It was 4:00pm when we reached the trailhead for Over-Under Ruin. "This one's really short." announced Monte - which was true, though he forgot to mention the 700-foot elevation drop in the half-mile or so to the site! Typical.

We weren't turning back, so we made our way down - the name of the site appropriate for what we saw as we crested the final ridge before dropping down into the canyon.

These two caves part of a larger series of ruins built into the cliff-side, apparently used by Native Americans as hunting and ceremonial dwellings. We quickly scampered up the first cave we came to - excited to see what it had in store.

The cave housed the ruin of a granary, several pictographs and petroglyphs, and a few shards of ancient pottery. And, while not in amazing shape, these were definitely in better shape than those we'd seen in Beef Basin the day before so we spent some time poking around and checking everything out thoroughly.

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And then, we had a choice to make - up-canyon to Over-Under, or down-canyon to another cave with more ruins? Full of anticipation for Over-Under, we chose up-canyon, Brett and Heather watching from above as we followed the faint trail to the caves.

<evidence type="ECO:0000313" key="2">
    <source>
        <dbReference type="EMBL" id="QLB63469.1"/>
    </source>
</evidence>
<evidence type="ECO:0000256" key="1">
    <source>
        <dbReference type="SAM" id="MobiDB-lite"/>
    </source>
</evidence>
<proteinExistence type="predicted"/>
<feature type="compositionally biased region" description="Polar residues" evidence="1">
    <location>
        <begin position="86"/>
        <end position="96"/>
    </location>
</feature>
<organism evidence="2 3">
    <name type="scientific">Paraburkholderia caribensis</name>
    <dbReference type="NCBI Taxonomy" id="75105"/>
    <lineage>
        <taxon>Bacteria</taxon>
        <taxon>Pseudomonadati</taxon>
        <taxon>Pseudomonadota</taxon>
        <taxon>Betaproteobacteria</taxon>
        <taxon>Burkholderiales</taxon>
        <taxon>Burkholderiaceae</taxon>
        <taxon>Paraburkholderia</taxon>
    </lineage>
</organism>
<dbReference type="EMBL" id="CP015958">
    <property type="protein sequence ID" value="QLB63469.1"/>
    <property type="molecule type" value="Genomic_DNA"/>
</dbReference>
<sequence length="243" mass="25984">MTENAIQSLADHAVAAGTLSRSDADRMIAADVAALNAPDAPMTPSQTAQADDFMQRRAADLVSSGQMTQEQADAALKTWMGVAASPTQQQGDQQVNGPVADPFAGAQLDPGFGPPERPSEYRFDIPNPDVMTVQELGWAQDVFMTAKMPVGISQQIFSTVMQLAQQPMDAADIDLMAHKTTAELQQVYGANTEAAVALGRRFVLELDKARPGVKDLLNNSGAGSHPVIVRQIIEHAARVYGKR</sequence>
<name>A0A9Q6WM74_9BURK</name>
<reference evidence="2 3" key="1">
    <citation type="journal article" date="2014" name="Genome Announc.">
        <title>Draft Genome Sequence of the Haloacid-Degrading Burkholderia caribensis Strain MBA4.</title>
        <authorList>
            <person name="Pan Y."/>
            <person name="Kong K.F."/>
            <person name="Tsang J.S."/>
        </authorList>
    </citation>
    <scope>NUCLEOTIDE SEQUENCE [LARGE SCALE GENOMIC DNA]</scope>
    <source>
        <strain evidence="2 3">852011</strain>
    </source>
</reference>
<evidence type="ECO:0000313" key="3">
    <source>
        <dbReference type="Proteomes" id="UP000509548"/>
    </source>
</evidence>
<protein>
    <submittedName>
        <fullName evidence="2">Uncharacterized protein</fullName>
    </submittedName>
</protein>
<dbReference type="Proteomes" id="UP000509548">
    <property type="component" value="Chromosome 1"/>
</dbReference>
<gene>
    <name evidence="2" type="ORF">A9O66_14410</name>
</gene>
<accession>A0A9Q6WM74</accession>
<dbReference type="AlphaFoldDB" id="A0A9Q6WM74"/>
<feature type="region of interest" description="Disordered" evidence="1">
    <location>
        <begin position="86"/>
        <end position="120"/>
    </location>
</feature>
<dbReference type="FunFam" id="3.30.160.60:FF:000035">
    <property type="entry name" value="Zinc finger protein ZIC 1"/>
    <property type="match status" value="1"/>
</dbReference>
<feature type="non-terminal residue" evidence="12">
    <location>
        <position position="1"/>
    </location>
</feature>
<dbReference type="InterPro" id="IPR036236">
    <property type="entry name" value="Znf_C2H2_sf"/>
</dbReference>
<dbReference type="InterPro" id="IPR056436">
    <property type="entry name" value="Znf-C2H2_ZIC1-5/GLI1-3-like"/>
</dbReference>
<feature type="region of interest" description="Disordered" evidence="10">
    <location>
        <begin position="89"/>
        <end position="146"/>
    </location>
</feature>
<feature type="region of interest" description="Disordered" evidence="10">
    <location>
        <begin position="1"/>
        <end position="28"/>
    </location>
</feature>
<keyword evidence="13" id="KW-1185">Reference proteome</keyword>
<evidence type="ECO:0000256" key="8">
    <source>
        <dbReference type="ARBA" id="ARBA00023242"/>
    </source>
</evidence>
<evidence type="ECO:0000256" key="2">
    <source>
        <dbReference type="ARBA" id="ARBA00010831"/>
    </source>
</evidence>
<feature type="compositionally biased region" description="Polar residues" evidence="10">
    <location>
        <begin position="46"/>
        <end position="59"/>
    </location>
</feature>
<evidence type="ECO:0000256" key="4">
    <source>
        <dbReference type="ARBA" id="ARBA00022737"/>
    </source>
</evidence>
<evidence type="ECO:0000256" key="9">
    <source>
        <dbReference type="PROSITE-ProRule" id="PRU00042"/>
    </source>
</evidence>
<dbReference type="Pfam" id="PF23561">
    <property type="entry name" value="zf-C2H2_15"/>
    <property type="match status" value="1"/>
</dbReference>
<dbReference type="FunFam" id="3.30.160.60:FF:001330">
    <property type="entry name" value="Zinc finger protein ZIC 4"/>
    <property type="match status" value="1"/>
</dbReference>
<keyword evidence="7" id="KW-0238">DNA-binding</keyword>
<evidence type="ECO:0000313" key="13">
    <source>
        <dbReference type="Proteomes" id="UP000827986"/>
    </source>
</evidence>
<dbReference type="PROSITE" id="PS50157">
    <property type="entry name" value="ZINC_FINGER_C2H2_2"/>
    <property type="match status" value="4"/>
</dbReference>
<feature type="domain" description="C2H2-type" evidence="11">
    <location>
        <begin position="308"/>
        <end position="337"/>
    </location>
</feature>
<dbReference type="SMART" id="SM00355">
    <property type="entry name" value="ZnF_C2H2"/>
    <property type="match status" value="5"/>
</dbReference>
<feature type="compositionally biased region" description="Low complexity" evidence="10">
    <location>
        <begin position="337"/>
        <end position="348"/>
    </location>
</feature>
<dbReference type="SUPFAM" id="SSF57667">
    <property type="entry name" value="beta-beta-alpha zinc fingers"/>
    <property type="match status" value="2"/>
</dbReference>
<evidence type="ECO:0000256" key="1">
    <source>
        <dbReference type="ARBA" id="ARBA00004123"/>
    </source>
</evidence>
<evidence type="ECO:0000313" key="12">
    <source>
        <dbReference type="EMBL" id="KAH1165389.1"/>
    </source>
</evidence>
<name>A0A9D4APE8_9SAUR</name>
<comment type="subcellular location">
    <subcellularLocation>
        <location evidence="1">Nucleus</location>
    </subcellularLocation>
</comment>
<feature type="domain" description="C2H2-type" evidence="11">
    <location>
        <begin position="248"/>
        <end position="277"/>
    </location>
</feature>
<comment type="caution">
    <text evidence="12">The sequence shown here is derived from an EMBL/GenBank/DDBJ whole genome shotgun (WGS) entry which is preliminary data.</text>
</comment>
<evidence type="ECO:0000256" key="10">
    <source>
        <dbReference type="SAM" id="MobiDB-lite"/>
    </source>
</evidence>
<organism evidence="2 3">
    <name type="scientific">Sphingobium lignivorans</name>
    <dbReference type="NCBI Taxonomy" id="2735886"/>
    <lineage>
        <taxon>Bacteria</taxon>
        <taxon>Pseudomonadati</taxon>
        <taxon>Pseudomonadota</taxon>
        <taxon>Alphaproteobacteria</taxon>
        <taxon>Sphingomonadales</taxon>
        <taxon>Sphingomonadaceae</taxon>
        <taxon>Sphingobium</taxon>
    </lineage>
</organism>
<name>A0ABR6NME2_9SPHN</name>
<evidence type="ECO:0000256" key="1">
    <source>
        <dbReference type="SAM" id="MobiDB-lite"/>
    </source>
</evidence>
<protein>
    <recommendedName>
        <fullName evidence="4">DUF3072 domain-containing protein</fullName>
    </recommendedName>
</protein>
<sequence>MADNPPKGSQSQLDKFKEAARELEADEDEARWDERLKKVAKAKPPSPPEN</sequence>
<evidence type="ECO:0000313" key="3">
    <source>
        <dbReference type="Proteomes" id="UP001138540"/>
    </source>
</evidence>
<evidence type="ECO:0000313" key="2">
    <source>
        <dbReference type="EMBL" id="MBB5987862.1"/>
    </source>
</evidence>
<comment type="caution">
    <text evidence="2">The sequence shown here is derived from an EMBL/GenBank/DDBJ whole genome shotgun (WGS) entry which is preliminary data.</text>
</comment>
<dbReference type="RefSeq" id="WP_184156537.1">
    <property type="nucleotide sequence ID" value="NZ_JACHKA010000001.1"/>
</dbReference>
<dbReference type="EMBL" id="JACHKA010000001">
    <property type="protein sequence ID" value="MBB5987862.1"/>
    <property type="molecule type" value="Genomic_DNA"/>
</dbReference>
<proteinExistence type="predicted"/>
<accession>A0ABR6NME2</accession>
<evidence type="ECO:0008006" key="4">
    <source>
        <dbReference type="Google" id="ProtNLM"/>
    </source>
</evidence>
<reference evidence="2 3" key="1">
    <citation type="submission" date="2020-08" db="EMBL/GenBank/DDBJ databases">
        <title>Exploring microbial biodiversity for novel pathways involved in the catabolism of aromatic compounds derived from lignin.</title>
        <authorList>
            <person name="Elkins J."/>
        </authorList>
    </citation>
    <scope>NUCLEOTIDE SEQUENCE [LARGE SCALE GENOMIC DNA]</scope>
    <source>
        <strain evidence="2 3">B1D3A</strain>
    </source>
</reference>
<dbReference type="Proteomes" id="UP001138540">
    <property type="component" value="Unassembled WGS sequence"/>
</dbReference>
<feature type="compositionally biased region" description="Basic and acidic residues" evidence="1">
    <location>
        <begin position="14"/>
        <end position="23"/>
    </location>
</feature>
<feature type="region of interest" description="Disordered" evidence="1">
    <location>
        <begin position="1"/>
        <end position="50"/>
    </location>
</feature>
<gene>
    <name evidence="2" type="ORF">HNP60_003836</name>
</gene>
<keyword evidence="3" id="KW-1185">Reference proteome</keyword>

Only the "under" ruin of the Over-Under is accessible today, and we spent a good amount of time trying to figure out how access had originally been gained to the"over." In the end, we decided that perhaps a rope ladder had been the main means of access, and we made a mental note to bring our own 75' extension ladder the next time we were in the area.

We poked our head in and around the ruin for a while longer, wondering what each of the small rooms had been used for - each of them seemingly only large enough for a child - and we got our first look at a well-preserved "second story." We'd seen the wooden beams that supported this story in Beef Basin the day before, but here in the cave, things were much better preserved. On the beams, layers of leaves and bark formed the base of the floor - keeping it from falling down on the occupants below. Then, more rocks and mud on top of that created a solid floor. Solid construction that's sort-of lasted hundreds of years.

Cognizant of the time - and the fact that we had a "short" 700' climb back to our trucks - we decided that we'd better get going, deciding to skip the other caves - something that would nag at us later - what if that last cave had been the coolest?!

By the time we got back it was nearly 5:30pm and we had some decisions to make. The plan had been to visit another ruin site - Lewis Lodge - and then camp somewhere around Bears Ears - but with only a couple hours of light left, we weren't sure we were going to make it.

In retrospect, the light shouldn't have been our main concern - the view telling us that perhaps something else would cut our plans short.

Oblivious to the obvious, we forged ahead - the trail continuing up into the mountains, our speed high to make the best time we could. For some reason, I was leading at this point - I think perhaps that Monte's tablet had stopped working or something - and pretty soon it became clear that our time crunch wasn't going to be due to visiting another ruin. It was going to be due our needing to backtrack again, our route through the Manti-Lasal Forest to Bears Ears blocked once again by snow.